Language for same-sex marriage referendum filed in Maine

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May 21, 2009

AUGUSTA, Maine. In reaction to "An Act to Promote Marriage Equality and Affirm Religious Freedom" which was passed by the Maine State Legislature and signed by Governor Baldacci, opponents of same-sex marriage in the state are planning to try to get the new law nullified through the state's People's Veto process.[1]

The language that will appear on a statewide ballot if the People's Veto supporters can collect enough signatures is:

"Do you want to reject the new law that lets same-sex couples marry and allows individuals and religious groups to refuse to perform these marriages?"[2]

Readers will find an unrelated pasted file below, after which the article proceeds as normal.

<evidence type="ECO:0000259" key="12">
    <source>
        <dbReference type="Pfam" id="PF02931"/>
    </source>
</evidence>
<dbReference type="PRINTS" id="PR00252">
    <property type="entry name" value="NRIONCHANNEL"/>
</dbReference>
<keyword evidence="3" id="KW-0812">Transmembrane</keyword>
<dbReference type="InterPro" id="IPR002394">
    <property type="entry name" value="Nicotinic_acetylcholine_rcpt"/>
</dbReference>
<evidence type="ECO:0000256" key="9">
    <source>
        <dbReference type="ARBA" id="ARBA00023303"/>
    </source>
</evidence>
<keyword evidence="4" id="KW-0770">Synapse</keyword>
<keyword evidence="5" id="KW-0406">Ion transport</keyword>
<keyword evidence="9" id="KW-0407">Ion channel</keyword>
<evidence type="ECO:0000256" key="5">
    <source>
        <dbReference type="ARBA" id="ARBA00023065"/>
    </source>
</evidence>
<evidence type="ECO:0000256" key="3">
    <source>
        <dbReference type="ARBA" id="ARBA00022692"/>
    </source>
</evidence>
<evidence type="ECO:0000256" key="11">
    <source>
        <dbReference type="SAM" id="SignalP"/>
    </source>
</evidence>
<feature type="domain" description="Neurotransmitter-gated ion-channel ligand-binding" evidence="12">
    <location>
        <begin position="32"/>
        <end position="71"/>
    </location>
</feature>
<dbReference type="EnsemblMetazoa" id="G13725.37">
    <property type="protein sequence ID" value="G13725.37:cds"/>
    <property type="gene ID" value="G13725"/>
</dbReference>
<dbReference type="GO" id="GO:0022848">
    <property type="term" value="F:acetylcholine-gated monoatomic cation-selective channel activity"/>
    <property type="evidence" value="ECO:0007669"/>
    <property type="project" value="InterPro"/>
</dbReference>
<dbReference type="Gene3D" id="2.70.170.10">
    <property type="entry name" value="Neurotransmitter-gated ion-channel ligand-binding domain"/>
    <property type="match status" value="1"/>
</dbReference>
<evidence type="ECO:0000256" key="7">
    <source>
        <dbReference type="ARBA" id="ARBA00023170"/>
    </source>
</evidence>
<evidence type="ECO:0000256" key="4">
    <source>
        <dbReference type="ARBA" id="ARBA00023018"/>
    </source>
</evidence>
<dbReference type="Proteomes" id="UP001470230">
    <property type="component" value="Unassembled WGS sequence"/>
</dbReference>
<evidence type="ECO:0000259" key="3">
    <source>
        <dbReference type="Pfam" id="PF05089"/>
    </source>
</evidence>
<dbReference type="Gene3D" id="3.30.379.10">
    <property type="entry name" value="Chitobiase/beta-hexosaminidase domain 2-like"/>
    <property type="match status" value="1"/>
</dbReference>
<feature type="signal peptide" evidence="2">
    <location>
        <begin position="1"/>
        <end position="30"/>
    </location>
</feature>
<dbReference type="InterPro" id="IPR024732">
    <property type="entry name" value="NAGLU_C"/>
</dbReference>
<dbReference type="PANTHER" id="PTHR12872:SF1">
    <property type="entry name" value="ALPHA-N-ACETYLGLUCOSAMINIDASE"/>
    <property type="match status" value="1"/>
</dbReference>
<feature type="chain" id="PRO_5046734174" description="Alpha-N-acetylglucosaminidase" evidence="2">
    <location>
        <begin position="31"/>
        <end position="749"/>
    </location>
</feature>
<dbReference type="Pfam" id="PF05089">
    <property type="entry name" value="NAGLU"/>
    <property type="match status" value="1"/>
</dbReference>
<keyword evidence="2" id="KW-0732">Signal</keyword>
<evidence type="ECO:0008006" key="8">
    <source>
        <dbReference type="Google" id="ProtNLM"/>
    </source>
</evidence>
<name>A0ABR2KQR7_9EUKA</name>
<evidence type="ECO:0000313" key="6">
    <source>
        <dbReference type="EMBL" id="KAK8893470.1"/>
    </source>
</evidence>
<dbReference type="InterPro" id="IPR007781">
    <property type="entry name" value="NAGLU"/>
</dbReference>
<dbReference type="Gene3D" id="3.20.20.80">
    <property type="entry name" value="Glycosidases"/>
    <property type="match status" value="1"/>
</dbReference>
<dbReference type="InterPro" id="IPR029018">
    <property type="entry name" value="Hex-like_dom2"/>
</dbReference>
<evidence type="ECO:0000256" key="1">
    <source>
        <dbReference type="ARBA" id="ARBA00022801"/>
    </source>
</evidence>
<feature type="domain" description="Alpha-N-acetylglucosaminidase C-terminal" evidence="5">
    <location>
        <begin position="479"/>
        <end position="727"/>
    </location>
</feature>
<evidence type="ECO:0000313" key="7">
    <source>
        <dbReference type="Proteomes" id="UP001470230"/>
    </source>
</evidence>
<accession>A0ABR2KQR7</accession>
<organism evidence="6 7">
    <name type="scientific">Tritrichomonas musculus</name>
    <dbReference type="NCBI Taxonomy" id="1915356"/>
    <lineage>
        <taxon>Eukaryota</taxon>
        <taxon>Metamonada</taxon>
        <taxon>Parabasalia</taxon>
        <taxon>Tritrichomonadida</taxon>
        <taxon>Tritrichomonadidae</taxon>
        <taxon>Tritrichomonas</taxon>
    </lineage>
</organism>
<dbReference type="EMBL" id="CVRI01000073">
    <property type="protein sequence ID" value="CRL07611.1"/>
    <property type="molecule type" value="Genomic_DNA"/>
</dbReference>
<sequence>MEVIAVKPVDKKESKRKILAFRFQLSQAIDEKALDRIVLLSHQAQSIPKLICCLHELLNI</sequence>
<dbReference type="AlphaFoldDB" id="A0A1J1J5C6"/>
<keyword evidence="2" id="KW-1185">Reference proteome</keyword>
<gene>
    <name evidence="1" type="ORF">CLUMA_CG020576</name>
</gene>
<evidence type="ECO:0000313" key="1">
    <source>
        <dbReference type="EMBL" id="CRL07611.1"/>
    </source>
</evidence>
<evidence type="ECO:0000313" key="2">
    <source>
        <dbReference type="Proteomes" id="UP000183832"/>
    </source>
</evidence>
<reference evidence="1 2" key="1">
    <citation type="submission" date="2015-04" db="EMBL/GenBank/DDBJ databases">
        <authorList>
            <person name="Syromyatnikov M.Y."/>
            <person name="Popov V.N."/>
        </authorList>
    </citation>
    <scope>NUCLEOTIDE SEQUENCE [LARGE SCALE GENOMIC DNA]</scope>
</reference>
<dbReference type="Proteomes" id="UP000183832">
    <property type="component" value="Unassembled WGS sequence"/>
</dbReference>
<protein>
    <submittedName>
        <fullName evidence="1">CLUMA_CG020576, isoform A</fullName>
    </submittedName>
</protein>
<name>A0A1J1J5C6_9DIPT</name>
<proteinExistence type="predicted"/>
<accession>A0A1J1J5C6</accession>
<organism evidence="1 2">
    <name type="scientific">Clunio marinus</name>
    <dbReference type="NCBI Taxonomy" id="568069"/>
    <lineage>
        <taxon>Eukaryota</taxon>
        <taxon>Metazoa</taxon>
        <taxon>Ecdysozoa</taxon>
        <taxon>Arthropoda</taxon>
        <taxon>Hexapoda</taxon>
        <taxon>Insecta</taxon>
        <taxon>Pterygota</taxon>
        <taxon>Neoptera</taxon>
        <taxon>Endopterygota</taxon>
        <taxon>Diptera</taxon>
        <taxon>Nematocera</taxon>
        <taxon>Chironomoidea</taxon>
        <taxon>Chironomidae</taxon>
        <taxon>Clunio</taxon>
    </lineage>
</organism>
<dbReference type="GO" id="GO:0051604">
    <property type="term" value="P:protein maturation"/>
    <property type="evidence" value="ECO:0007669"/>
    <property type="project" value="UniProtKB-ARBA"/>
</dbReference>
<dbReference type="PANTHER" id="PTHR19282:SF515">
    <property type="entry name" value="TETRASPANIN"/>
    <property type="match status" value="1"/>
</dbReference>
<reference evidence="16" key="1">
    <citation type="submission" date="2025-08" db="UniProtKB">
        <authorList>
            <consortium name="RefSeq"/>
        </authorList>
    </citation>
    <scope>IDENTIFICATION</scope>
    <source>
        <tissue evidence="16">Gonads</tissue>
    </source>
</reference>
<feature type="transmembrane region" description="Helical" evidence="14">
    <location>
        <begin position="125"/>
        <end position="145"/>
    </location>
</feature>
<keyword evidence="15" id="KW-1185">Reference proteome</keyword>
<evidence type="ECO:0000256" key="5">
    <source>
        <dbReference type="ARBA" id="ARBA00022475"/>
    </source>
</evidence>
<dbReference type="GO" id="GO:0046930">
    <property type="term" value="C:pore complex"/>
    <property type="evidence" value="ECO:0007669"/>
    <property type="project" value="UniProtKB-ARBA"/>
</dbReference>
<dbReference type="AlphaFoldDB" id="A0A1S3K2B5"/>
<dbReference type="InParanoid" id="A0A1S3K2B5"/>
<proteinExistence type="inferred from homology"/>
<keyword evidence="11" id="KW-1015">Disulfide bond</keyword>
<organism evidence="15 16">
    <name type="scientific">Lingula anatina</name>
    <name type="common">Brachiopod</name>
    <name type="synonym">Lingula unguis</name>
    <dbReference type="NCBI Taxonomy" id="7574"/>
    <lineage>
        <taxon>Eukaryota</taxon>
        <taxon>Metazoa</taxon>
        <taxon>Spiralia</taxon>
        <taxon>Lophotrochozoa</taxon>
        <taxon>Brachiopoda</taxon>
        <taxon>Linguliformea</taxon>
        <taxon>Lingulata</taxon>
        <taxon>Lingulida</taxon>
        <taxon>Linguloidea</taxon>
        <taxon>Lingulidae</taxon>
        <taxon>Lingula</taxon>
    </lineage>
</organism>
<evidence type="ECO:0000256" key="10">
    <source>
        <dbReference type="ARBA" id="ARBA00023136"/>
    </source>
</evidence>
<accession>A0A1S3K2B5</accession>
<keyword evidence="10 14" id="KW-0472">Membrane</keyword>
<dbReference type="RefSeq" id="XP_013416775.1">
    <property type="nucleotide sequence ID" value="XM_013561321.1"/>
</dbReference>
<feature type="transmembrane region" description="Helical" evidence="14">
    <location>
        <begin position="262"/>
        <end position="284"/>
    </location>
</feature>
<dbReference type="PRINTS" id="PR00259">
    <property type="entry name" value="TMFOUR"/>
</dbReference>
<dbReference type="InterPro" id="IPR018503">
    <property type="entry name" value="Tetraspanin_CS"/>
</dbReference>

Baldacci signed the same-sex marriage act on May 6, 2009. The act is slated to take effect 90 days after the Maine Legislature adjourns in mid-June, 2009.[3]

To qualify the measure for the ballot, opponents of the same-sex marriage act must collect signatures from Maine voters equivalent to 10 percent of the total votes for governor in the last gubernatorial election. That number is 55,087 certified signatures.

Petitioners have until 90 days after the Legislature adjourns in June to collect those signatures.

If the Maine Secretary of State determines that sufficient signatures were collected, the law will not go into effect until and unless a statewide vote of the people approves it.

The last time that Maine voters rejected a legislative act was in 2008, when they rejected the Dirigo Tax.

See also

References

Ballotpedia News
  1. Politico, "The question in Maine", May 19, 2009
  2. Maine Government News, "People's Veto Effort on Same-Sex Marriage Receives Ballot Question", May 19, 2009
  3. Maine Morning Sentinel, "Question ready for foes of gay marriage", May 20, 2009